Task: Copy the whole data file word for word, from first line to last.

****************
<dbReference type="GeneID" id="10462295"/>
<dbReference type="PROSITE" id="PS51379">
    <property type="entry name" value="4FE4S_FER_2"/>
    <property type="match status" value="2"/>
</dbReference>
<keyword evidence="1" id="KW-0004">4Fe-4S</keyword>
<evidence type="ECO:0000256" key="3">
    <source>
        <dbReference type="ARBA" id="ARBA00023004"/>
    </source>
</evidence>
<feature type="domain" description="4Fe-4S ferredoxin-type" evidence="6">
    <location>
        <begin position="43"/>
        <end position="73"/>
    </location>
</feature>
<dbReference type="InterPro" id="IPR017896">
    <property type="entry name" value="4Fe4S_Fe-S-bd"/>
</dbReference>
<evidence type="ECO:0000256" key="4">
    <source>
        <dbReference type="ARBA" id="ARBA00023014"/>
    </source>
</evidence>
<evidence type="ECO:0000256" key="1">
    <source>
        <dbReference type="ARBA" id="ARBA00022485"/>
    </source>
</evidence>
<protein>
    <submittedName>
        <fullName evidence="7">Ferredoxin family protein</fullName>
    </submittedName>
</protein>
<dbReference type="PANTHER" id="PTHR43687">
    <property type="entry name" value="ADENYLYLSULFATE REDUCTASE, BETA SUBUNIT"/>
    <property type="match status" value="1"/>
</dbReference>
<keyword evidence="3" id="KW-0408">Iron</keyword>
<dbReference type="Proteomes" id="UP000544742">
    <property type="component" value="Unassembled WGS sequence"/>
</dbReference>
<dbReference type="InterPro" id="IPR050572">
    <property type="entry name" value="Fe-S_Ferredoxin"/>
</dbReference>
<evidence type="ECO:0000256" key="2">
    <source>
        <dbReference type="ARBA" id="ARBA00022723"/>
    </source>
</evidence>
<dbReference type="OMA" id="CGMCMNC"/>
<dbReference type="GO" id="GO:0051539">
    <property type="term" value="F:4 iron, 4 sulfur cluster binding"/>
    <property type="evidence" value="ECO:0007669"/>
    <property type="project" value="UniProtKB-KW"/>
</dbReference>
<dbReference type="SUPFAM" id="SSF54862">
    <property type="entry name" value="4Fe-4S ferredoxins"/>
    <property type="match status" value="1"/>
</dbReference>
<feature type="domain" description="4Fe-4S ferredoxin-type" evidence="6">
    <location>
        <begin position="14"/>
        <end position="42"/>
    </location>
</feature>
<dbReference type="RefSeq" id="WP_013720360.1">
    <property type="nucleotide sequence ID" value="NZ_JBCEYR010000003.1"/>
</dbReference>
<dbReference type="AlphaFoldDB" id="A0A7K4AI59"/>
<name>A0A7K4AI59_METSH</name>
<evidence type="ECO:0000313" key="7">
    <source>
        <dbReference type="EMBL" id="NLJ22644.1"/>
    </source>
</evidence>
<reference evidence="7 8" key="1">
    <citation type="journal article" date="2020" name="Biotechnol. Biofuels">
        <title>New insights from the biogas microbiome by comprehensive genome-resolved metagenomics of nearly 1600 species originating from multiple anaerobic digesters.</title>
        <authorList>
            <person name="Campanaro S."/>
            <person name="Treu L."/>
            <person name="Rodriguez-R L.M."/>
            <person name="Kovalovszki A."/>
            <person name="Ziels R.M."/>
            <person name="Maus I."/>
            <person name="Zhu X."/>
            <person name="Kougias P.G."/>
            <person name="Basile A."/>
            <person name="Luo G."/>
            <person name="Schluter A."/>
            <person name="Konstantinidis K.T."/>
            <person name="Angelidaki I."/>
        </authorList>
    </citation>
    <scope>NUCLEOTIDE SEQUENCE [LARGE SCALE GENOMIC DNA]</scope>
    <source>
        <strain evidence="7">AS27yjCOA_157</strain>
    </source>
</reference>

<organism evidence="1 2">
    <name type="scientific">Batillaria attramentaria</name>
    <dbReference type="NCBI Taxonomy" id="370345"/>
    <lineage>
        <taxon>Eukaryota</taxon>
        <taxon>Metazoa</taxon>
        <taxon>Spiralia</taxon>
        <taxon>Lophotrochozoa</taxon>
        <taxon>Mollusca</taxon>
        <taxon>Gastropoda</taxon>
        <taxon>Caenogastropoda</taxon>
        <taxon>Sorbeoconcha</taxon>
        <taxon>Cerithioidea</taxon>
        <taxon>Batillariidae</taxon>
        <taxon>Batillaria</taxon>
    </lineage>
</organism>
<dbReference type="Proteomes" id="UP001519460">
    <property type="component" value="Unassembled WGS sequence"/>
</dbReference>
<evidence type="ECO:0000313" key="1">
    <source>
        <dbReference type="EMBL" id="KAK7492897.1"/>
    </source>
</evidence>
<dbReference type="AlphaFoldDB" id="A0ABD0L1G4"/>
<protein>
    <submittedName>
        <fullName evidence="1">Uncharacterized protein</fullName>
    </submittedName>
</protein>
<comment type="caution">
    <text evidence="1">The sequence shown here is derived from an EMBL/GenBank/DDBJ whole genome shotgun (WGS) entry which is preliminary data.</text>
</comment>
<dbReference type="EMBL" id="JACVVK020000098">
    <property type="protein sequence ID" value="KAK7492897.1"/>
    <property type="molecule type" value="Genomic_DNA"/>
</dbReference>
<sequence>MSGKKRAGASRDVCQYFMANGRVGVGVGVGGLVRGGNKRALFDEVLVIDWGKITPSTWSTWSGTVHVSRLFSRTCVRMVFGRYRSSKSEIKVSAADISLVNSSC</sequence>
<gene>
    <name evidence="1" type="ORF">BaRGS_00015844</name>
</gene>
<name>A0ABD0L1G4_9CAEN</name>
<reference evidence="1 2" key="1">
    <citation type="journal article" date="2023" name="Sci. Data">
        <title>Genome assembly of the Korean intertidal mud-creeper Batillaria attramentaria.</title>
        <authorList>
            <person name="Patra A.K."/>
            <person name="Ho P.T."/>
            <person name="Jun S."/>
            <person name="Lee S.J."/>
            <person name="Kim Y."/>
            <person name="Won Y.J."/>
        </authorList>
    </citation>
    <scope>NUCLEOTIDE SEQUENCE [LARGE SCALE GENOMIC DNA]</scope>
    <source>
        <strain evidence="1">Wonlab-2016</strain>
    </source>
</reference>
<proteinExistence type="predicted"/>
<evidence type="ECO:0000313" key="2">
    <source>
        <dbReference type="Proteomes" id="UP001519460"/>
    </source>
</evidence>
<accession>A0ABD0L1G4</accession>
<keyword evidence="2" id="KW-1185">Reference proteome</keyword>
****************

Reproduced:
<dbReference type="GeneID" id="10462295"/>
<dbReference type="PROSITE" id="PS51379">
    <property type="entry name" value="4FE4S_FER_2"/>
    <property type="match status" value="2"/>
</dbReference>
<keyword evidence="1" id="KW-0004">4Fe-4S</keyword>
<evidence type="ECO:0000256" key="3">
    <source>
        <dbReference type="ARBA" id="ARBA00023004"/>
    </source>
</evidence>
<feature type="domain" description="4Fe-4S ferredoxin-type" evidence="6">
    <location>
        <begin position="43"/>
        <end position="73"/>
    </location>
</feature>
<dbReference type="InterPro" id="IPR017896">
    <property type="entry name" value="4Fe4S_Fe-S-bd"/>
</dbReference>
<evidence type="ECO:0000256" key="4">
    <source>
        <dbReference type="ARBA" id="ARBA00023014"/>
    </source>
</evidence>
<evidence type="ECO:0000256" key="1">
    <source>
        <dbReference type="ARBA" id="ARBA00022485"/>
    </source>
</evidence>
<protein>
    <submittedName>
        <fullName evidence="7">Ferredoxin family protein</fullName>
    </submittedName>
</protein>
<dbReference type="PANTHER" id="PTHR43687">
    <property type="entry name" value="ADENYLYLSULFATE REDUCTASE, BETA SUBUNIT"/>
    <property type="match status" value="1"/>
</dbReference>
<keyword evidence="3" id="KW-0408">Iron</keyword>
<dbReference type="Proteomes" id="UP000544742">
    <property type="component" value="Unassembled WGS sequence"/>
</dbReference>
<dbReference type="InterPro" id="IPR050572">
    <property type="entry name" value="Fe-S_Ferredoxin"/>
</dbReference>
<evidence type="ECO:0000256" key="2">
    <source>
        <dbReference type="ARBA" id="ARBA00022723"/>
    </source>
</evidence>
<dbReference type="OMA" id="CGMCMNC"/>
<dbReference type="GO" id="GO:0051539">
    <property type="term" value="F:4 iron, 4 sulfur cluster binding"/>
    <property type="evidence" value="ECO:0007669"/>
    <property type="project" value="UniProtKB-KW"/>
</dbReference>
<dbReference type="SUPFAM" id="SSF54862">
    <property type="entry name" value="4Fe-4S ferredoxins"/>
    <property type="match status" value="1"/>
</dbReference>
<feature type="domain" description="4Fe-4S ferredoxin-type" evidence="6">
    <location>
        <begin position="14"/>
        <end position="42"/>
    </location>
</feature>
<dbReference type="RefSeq" id="WP_013720360.1">
    <property type="nucleotide sequence ID" value="NZ_JBCEYR010000003.1"/>
</dbReference>
<dbReference type="AlphaFoldDB" id="A0A7K4AI59"/>
<name>A0A7K4AI59_METSH</name>
<evidence type="ECO:0000313" key="7">
    <source>
        <dbReference type="EMBL" id="NLJ22644.1"/>
    </source>
</evidence>
<reference evidence="7 8" key="1">
    <citation type="journal article" date="2020" name="Biotechnol. Biofuels">
        <title>New insights from the biogas microbiome by comprehensive genome-resolved metagenomics of nearly 1600 species originating from multiple anaerobic digesters.</title>
        <authorList>
            <person name="Campanaro S."/>
            <person name="Treu L."/>
            <person name="Rodriguez-R L.M."/>
            <person name="Kovalovszki A."/>
            <person name="Ziels R.M."/>
            <person name="Maus I."/>
            <person name="Zhu X."/>
            <person name="Kougias P.G."/>
            <person name="Basile A."/>
            <person name="Luo G."/>
            <person name="Schluter A."/>
            <person name="Konstantinidis K.T."/>
            <person name="Angelidaki I."/>
        </authorList>
    </citation>
    <scope>NUCLEOTIDE SEQUENCE [LARGE SCALE GENOMIC DNA]</scope>
    <source>
        <strain evidence="7">AS27yjCOA_157</strain>
    </source>
</reference>

<organism evidence="1 2">
    <name type="scientific">Batillaria attramentaria</name>
    <dbReference type="NCBI Taxonomy" id="370345"/>
    <lineage>
        <taxon>Eukaryota</taxon>
        <taxon>Metazoa</taxon>
        <taxon>Spiralia</taxon>
        <taxon>Lophotrochozoa</taxon>
        <taxon>Mollusca</taxon>
        <taxon>Gastropoda</taxon>
        <taxon>Caenogastropoda</taxon>
        <taxon>Sorbeoconcha</taxon>
        <taxon>Cerithioidea</taxon>
        <taxon>Batillariidae</taxon>
        <taxon>Batillaria</taxon>
    </lineage>
</organism>
<dbReference type="Proteomes" id="UP001519460">
    <property type="component" value="Unassembled WGS sequence"/>
</dbReference>
<evidence type="ECO:0000313" key="1">
    <source>
        <dbReference type="EMBL" id="KAK7492897.1"/>
    </source>
</evidence>
<dbReference type="AlphaFoldDB" id="A0ABD0L1G4"/>
<protein>
    <submittedName>
        <fullName evidence="1">Uncharacterized protein</fullName>
    </submittedName>
</protein>
<comment type="caution">
    <text evidence="1">The sequence shown here is derived from an EMBL/GenBank/DDBJ whole genome shotgun (WGS) entry which is preliminary data.</text>
</comment>
<dbReference type="EMBL" id="JACVVK020000098">
    <property type="protein sequence ID" value="KAK7492897.1"/>
    <property type="molecule type" value="Genomic_DNA"/>
</dbReference>
<sequence>MSGKKRAGASRDVCQYFMANGRVGVGVGVGGLVRGGNKRALFDEVLVIDWGKITPSTWSTWSGTVHVSRLFSRTCVRMVFGRYRSSKSEIKVSAADISLVNSSC</sequence>
<gene>
    <name evidence="1" type="ORF">BaRGS_00015844</name>
</gene>
<name>A0ABD0L1G4_9CAEN</name>
<reference evidence="1 2" key="1">
    <citation type="journal article" date="2023" name="Sci. Data">
        <title>Genome assembly of the Korean intertidal mud-creeper Batillaria attramentaria.</title>
        <authorList>
            <person name="Patra A.K."/>
            <person name="Ho P.T."/>
            <person name="Jun S."/>
            <person name="Lee S.J."/>
            <person name="Kim Y."/>
            <person name="Won Y.J."/>
        </authorList>
    </citation>
    <scope>NUCLEOTIDE SEQUENCE [LARGE SCALE GENOMIC DNA]</scope>
    <source>
        <strain evidence="1">Wonlab-2016</strain>
    </source>
</reference>
<proteinExistence type="predicted"/>
<evidence type="ECO:0000313" key="2">
    <source>
        <dbReference type="Proteomes" id="UP001519460"/>
    </source>
</evidence>
<accession>A0ABD0L1G4</accession>
<keyword evidence="2" id="KW-1185">Reference proteome</keyword>